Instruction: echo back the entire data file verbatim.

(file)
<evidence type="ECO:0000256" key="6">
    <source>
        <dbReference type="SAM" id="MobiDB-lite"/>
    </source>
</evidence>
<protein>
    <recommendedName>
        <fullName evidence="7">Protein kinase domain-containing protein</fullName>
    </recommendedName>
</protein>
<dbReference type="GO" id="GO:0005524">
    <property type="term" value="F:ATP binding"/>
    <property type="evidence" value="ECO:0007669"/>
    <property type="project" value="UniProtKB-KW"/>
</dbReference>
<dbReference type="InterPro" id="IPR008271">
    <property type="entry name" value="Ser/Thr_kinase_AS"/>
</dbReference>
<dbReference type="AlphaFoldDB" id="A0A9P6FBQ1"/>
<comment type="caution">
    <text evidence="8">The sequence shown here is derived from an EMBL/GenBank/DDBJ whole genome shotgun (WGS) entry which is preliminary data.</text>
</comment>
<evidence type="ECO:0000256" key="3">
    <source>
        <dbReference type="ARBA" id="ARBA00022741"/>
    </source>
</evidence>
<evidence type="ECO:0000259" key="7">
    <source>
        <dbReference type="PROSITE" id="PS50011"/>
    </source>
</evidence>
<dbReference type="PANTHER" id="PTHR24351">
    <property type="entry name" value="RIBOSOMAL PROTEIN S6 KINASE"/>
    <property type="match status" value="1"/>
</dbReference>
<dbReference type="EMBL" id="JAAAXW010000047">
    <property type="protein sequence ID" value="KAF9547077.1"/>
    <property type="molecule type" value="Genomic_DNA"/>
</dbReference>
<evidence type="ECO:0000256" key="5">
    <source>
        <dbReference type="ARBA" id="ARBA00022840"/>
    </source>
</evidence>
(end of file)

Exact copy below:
<evidence type="ECO:0000256" key="6">
    <source>
        <dbReference type="SAM" id="MobiDB-lite"/>
    </source>
</evidence>
<protein>
    <recommendedName>
        <fullName evidence="7">Protein kinase domain-containing protein</fullName>
    </recommendedName>
</protein>
<dbReference type="GO" id="GO:0005524">
    <property type="term" value="F:ATP binding"/>
    <property type="evidence" value="ECO:0007669"/>
    <property type="project" value="UniProtKB-KW"/>
</dbReference>
<dbReference type="InterPro" id="IPR008271">
    <property type="entry name" value="Ser/Thr_kinase_AS"/>
</dbReference>
<dbReference type="AlphaFoldDB" id="A0A9P6FBQ1"/>
<comment type="caution">
    <text evidence="8">The sequence shown here is derived from an EMBL/GenBank/DDBJ whole genome shotgun (WGS) entry which is preliminary data.</text>
</comment>
<evidence type="ECO:0000256" key="3">
    <source>
        <dbReference type="ARBA" id="ARBA00022741"/>
    </source>
</evidence>
<evidence type="ECO:0000259" key="7">
    <source>
        <dbReference type="PROSITE" id="PS50011"/>
    </source>
</evidence>
<dbReference type="PANTHER" id="PTHR24351">
    <property type="entry name" value="RIBOSOMAL PROTEIN S6 KINASE"/>
    <property type="match status" value="1"/>
</dbReference>
<dbReference type="EMBL" id="JAAAXW010000047">
    <property type="protein sequence ID" value="KAF9547077.1"/>
    <property type="molecule type" value="Genomic_DNA"/>
</dbReference>
<evidence type="ECO:0000256" key="5">
    <source>
        <dbReference type="ARBA" id="ARBA00022840"/>
    </source>
</evidence>